We must learn from responses to such epidemics in the past if we are to succeed today. Such lessons will be difficult to craft, requiring expertise in culture as well as medicine, but need to be integral parts of our global response.
This recent case of mad cow disease could be an isolated case. It could amount to nothing more than a fleeting news item. That, certainly, is what the U.S. meat industry would like officials to think, and what it would like consumers to believe.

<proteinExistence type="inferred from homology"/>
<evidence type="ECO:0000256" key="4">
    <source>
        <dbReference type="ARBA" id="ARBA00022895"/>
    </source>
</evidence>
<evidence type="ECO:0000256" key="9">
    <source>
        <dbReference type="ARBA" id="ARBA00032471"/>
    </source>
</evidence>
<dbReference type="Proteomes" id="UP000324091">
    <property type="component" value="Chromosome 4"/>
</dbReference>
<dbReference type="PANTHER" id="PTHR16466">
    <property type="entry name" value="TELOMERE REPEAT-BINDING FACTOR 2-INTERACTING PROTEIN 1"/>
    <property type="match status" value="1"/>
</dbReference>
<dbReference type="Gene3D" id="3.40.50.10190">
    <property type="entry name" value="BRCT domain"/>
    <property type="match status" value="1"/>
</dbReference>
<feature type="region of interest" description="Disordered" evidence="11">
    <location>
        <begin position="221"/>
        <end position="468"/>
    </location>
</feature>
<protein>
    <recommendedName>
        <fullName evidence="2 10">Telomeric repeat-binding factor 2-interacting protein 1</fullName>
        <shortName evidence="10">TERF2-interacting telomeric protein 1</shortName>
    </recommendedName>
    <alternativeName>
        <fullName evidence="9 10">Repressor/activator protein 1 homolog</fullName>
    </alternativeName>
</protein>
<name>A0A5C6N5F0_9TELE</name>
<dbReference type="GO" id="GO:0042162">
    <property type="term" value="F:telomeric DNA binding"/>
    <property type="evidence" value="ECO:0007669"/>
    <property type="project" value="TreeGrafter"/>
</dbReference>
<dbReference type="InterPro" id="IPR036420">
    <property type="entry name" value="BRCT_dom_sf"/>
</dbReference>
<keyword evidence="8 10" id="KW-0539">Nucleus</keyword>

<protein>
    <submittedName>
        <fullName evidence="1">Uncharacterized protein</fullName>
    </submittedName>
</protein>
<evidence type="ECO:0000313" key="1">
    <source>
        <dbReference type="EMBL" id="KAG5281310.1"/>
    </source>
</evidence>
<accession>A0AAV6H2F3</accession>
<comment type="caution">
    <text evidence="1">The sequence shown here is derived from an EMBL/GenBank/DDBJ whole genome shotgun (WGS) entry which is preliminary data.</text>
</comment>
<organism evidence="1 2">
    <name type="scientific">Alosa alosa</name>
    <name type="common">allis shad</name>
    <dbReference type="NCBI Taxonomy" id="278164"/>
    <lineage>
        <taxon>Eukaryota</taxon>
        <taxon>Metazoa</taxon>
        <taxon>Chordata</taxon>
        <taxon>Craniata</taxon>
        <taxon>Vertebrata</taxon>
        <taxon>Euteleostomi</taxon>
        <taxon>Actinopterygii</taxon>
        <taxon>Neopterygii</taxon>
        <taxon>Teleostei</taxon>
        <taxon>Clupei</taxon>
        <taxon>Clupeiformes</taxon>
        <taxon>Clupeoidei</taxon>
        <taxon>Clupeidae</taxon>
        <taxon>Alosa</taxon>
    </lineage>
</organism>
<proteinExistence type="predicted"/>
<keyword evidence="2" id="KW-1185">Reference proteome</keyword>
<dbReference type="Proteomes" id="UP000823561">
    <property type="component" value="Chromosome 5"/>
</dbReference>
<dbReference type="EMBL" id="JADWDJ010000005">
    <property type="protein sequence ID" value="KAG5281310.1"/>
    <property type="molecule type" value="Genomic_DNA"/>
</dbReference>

Cattle remains are still fed to chickens and the poultry litter is fed back to cows. In this way, prions -- the infectious proteins that cause mad cow disease -- may continue to cycle back into cattle feed and complete the cow "cannibalism" circuit blamed for the spread of the disease.
Let's hope that the newly reported case of mad cow disease in a California dairy cow will renew interest in closing the loopholes in feed regulations that continue to allow the feeding of slaughterhouse waste, blood and manure to farm animals in the United States.